Jane Austin was very sparse in her descriptions of people and places. Miss Taylor, the governess in the opening of Emma, is never physically described at all: Austin seemed to be satisfied with whatever look and taste the reader believed a governess should have. The description of a businessman as “short, round, with a row of straining buttons” is all that is needed to give the reader a detailed image even if the reader is the one to provide most of the detail. In the first scene of Colm Toibin’s new book, Nora Webster, Nora, a recent widow, is confronted by a neighbourly visiter, May Lacey, who just wants to console. Toidin writes,
“May Lacey, wisps of thin grey hair appearing from under her hat, her scarf still around her neck, sat opposite Nora in the back room and began to talk.”
This is all the description Toibin gives to a character important enough to have a name, but it is all a reader needs. To me the image is clear: many layers of clothes (it is 60’s Ireland after-all), short, chubby, anxious to please, with a disheveled look no matter how hard she tries to tidy herself up. Of course, other readers will concoct a different picture; there will be as many different images of May Lacey as there are readers of the book.
So it won’t surprise you to hear that I was shocked to read Gerald Windsor in his review of Nora Webster in the SMH of September 26 when he referred to Toibin’s previous work, The Testament of Mary, as “a disastrous biblical fantasy, so thinly imagined it’s hard to believe Toibin wrote it.” I sat up straight in my chair when I read that, not just from indignation at such pointed criticism of one of my literary idols but Windsor seemed not to understand what Toibin was doing.
There is possibly no more iconic female character in the Western literary tradition as the Virgin Mary, not just to Christians but to ex-Christians as well; and I don’t mean just in her physical appearance. The place, the biblical lands, atmosphere, attire, emotions and almost everything else to do with the Bible is incredibly personal to anyone who has had anything to do with it, from reading and studying it assiduously to simply watching Ben Hur all those years ago, even if those impressions are historically wrong.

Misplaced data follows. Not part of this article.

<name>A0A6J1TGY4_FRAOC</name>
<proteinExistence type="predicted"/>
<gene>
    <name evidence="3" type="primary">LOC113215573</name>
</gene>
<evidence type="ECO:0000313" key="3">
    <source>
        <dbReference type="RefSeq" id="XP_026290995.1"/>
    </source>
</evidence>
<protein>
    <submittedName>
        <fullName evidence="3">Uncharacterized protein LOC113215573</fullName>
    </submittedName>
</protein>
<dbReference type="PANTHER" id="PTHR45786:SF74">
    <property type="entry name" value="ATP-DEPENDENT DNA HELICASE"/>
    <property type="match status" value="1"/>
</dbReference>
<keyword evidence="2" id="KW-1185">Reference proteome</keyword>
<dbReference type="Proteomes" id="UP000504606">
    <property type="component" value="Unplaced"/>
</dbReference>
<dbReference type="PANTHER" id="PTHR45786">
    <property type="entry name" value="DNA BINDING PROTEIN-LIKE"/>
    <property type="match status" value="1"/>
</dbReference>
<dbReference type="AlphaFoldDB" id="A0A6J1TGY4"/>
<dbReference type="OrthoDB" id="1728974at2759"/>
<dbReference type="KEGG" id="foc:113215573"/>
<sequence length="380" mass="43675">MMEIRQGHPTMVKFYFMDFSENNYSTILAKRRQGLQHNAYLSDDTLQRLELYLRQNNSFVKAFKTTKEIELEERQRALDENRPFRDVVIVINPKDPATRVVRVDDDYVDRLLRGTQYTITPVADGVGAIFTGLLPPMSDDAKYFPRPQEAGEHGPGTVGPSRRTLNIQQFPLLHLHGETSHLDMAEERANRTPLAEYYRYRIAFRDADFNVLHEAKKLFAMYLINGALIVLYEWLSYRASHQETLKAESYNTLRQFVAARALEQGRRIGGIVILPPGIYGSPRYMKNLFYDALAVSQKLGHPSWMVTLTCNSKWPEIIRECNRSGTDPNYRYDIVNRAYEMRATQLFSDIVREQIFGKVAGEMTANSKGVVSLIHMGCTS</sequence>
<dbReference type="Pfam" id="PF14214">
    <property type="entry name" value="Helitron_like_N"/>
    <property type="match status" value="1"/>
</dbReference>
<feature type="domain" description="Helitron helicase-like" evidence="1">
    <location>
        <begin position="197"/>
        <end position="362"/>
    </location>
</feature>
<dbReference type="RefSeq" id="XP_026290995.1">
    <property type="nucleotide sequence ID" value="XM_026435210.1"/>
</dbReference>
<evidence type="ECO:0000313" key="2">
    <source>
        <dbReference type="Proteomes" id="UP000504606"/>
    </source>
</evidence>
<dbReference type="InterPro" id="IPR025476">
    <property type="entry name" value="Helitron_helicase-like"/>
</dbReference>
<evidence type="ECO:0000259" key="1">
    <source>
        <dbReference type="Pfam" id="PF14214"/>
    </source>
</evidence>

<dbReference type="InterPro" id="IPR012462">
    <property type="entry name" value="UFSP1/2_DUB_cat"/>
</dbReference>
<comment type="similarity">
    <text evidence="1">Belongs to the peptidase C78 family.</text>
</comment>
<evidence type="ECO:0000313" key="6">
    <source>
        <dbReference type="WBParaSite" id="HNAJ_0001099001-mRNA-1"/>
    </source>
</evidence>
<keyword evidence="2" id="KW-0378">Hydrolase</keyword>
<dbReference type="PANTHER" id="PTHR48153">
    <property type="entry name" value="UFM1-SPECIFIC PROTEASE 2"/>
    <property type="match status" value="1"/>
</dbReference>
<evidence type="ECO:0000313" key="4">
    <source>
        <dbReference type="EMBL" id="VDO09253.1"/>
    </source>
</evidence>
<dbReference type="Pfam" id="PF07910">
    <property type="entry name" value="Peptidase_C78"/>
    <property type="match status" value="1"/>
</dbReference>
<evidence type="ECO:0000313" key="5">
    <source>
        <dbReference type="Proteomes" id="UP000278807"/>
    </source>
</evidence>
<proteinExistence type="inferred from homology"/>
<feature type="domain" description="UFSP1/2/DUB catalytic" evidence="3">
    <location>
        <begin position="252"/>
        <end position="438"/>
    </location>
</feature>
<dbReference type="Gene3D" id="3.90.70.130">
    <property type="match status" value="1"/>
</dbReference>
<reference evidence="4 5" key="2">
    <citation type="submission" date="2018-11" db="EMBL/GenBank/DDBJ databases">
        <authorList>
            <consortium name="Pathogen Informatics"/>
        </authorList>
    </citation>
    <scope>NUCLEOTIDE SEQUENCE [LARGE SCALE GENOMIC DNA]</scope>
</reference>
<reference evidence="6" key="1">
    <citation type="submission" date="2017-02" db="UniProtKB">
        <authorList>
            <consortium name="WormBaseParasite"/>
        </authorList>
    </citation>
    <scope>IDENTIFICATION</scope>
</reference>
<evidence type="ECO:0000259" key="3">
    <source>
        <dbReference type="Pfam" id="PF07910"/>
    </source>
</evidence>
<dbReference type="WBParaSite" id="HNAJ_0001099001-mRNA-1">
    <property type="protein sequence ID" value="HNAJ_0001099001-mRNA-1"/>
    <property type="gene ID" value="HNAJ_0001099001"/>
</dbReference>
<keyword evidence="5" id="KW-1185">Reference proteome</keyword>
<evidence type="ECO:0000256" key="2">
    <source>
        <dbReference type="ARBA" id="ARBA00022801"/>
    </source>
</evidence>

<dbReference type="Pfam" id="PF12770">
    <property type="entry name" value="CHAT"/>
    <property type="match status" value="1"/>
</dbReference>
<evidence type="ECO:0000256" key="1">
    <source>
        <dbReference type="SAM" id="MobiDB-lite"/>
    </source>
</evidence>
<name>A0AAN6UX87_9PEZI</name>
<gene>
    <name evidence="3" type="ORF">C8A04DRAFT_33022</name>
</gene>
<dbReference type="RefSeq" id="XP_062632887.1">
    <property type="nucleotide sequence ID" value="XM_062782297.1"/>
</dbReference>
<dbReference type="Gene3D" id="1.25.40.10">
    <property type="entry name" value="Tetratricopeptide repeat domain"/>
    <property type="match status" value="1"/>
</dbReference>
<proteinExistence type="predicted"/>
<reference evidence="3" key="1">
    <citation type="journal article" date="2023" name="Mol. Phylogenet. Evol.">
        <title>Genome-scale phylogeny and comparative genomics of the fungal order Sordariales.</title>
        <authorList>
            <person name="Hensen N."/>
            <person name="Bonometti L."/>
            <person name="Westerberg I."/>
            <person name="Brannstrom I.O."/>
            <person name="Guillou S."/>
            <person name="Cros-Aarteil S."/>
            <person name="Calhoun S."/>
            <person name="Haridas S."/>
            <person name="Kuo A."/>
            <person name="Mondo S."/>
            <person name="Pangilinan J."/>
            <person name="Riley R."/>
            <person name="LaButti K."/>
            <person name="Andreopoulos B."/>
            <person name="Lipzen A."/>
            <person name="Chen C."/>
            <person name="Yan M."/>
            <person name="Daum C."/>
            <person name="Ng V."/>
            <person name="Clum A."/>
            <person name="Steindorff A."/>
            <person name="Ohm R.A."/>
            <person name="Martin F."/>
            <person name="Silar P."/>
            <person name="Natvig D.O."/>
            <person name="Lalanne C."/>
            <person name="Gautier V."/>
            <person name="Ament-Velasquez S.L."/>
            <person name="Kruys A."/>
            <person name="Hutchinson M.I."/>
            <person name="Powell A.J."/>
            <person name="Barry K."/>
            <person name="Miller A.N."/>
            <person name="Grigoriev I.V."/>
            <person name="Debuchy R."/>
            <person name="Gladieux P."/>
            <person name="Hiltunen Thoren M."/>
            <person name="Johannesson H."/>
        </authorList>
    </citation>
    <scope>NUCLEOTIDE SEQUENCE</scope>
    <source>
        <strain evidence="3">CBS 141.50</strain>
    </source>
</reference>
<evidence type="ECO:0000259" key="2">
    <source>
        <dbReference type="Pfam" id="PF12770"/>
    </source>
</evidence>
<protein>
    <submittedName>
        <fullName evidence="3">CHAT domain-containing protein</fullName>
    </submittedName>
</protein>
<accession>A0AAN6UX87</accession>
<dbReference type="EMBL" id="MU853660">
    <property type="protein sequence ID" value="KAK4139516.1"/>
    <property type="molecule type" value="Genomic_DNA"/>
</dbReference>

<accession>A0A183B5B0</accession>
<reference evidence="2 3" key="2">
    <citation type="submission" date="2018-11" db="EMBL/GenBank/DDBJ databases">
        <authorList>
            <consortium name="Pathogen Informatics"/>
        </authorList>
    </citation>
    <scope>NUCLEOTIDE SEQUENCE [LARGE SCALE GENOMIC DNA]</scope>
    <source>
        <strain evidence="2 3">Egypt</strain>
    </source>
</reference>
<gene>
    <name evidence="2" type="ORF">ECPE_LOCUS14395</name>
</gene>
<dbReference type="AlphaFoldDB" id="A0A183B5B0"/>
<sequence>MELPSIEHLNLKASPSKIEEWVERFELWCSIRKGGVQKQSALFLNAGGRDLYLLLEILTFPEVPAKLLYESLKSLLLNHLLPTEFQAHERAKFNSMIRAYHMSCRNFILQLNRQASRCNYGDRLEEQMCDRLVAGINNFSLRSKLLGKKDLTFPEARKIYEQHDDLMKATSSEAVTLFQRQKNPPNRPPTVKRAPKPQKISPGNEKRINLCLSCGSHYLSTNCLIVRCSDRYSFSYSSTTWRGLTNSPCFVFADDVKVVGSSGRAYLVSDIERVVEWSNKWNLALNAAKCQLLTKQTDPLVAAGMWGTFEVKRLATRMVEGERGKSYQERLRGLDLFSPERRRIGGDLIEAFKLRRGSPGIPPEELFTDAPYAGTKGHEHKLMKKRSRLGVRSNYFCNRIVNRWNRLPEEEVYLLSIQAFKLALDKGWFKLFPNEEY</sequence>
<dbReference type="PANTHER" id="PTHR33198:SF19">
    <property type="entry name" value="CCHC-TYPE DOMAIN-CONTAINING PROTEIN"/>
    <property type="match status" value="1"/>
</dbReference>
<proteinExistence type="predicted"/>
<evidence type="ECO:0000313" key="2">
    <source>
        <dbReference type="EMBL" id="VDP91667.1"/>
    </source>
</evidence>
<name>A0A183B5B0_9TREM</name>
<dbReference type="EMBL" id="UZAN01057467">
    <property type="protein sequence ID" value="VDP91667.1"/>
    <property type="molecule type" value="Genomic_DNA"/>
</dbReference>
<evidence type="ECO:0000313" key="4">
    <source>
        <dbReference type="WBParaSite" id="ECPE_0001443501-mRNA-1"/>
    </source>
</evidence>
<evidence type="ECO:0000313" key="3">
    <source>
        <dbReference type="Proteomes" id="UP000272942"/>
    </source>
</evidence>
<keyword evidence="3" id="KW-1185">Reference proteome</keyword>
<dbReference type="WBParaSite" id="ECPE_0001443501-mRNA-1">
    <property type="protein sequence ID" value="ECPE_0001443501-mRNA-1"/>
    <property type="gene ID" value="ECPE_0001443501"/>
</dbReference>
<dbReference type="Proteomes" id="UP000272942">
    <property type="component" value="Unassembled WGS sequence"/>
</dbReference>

The Virgin Mary is just one of dozens of characters emblazoned on our collective imagination.
The reader is one half of the equation that leads to the creation of a work of fiction; and the reader not only brings his/er history, experience, belief system and the social and personal sense of him/er self to the work but also colours its meaning. Toibin, and all creative artists, I believe, allows us consumers to provide our own detail and our own meaning to what the writer writes.
This applies to all creative endeavour. The manuscript in the bottom of the bed-linen drawer or the painting behind the broom cupboard are not pieces of art until they are consumed and allowed to effect the consumer, even is small ways: a snigger, a smile or a wince; but also is dramatic ways: a sense of understanding, immense pleasure or outright disgust. Art has to cause something to happen in us.
All a reader needs is for a writer to allow us to use our history, internal and external, to bring meaning, our meaning, to what has been written; it need only be a phrase or an adjective. We can do the rest.